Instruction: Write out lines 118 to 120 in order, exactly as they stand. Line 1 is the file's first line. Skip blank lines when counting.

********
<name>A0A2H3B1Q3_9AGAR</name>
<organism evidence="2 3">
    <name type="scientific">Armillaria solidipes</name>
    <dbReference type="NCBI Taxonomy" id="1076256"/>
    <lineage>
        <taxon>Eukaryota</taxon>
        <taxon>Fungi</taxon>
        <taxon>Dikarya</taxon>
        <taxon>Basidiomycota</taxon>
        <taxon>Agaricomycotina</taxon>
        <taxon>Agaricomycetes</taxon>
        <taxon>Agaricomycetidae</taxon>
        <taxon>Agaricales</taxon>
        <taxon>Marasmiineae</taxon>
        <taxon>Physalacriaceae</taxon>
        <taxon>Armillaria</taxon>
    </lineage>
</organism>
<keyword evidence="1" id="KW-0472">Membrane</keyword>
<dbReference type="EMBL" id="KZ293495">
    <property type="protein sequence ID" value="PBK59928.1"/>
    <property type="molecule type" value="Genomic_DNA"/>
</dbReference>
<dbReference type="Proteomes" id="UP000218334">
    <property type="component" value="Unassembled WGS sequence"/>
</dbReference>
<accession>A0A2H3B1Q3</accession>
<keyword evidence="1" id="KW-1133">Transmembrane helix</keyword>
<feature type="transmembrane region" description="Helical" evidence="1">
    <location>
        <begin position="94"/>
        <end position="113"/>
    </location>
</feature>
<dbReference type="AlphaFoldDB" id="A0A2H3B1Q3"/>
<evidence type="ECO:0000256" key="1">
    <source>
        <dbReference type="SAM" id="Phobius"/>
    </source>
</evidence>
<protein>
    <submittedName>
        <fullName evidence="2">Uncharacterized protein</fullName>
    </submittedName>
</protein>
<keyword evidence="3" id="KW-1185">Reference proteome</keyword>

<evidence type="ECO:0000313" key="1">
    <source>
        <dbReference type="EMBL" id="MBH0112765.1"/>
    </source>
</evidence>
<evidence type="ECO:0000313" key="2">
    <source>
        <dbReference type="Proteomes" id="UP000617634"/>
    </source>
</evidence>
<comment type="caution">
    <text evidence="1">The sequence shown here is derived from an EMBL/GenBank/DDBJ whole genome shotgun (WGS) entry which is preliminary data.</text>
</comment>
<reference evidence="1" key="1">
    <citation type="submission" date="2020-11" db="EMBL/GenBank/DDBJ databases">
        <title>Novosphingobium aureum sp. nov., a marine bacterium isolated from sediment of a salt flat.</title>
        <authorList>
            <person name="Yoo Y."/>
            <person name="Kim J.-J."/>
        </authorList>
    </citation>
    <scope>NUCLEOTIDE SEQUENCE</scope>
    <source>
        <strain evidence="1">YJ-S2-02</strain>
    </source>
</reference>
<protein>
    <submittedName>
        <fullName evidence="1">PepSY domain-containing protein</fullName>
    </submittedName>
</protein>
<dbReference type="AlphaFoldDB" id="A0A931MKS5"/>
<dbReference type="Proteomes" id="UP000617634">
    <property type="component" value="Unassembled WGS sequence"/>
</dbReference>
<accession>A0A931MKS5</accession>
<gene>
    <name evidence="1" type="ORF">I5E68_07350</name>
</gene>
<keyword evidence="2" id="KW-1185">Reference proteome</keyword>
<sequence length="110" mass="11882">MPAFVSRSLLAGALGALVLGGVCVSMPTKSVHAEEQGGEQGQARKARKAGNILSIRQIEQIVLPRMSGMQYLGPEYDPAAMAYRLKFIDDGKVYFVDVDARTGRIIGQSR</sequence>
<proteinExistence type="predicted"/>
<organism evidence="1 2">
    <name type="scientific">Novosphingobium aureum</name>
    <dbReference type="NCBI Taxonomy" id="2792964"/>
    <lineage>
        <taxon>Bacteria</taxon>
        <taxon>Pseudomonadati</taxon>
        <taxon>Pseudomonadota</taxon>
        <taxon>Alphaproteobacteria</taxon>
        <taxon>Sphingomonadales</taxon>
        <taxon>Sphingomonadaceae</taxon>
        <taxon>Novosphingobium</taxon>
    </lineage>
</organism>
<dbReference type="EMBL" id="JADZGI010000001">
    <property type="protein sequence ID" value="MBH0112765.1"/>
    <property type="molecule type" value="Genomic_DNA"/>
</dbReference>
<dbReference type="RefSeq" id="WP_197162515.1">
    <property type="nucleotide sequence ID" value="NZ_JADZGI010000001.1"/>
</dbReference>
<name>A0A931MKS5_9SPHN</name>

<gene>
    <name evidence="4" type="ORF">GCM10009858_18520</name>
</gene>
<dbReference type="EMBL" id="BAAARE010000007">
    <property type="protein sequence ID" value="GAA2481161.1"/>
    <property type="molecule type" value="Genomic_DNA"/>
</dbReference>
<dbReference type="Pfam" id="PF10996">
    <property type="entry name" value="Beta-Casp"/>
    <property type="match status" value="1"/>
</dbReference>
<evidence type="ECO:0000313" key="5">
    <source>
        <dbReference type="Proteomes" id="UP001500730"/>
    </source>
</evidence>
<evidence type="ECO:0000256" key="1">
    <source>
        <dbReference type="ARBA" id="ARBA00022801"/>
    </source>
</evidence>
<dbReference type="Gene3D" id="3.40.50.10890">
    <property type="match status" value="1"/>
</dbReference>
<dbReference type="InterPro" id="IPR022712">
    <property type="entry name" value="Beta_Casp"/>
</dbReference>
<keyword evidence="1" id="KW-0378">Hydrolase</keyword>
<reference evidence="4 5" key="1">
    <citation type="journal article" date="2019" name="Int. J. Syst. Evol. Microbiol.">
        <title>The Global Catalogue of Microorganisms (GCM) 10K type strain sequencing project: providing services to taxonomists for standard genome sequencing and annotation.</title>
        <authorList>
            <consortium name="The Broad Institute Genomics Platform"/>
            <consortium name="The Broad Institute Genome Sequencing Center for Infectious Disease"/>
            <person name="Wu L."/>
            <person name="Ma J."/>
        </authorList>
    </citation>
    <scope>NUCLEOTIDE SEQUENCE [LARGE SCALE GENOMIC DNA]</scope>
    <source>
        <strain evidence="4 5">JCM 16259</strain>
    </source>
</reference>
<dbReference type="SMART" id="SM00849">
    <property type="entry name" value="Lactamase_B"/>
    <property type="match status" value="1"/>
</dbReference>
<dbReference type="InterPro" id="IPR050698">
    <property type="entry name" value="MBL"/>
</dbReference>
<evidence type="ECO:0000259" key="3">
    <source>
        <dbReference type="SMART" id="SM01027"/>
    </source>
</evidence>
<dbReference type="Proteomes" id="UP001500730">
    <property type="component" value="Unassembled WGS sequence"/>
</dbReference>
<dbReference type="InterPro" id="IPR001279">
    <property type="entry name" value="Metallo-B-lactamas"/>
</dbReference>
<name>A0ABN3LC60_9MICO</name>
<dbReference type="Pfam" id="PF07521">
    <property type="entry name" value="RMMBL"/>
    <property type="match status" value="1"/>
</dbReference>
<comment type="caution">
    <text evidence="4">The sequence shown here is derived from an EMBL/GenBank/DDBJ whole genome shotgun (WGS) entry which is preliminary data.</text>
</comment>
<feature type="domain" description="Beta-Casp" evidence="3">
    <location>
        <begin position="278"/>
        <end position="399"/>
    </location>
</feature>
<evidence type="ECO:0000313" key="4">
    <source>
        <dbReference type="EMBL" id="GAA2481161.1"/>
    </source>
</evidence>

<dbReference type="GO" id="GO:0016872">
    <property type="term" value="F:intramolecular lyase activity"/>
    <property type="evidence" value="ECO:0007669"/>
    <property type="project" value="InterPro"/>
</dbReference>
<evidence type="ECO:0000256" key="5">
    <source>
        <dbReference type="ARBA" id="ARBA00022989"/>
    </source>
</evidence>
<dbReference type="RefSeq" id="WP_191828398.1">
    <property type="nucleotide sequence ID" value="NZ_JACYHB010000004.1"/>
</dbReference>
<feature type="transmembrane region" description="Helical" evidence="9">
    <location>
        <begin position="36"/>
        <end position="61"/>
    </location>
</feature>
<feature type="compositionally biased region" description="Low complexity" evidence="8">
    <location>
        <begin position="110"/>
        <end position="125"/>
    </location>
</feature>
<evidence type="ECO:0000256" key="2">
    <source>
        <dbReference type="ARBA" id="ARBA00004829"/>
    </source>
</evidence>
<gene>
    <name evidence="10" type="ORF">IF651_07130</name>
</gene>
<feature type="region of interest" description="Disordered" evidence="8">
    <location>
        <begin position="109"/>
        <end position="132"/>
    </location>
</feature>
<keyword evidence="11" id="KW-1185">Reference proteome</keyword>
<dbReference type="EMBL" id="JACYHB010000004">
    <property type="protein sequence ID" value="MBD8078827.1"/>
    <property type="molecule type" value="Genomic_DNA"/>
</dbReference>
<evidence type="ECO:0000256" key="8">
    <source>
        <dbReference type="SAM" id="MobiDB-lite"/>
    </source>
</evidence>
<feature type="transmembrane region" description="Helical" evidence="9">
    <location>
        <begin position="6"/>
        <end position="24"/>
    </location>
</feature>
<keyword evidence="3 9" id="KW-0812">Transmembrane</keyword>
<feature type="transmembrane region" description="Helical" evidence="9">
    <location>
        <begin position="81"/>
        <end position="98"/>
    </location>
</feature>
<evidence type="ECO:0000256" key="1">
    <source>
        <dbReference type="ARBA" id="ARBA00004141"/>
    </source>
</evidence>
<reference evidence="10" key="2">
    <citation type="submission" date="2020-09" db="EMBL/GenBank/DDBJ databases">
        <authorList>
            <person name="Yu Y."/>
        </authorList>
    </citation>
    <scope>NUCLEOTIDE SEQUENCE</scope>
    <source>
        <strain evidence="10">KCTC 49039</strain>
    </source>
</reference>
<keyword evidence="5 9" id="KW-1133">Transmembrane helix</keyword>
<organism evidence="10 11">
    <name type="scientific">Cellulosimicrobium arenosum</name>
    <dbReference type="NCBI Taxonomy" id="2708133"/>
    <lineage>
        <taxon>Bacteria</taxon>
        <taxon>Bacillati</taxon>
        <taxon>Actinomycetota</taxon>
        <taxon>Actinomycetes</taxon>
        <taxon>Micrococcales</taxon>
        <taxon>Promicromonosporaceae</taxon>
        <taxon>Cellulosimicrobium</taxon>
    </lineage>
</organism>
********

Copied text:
    <property type="entry name" value="Beta-Casp"/>
    <property type="match status" value="1"/>
</dbReference>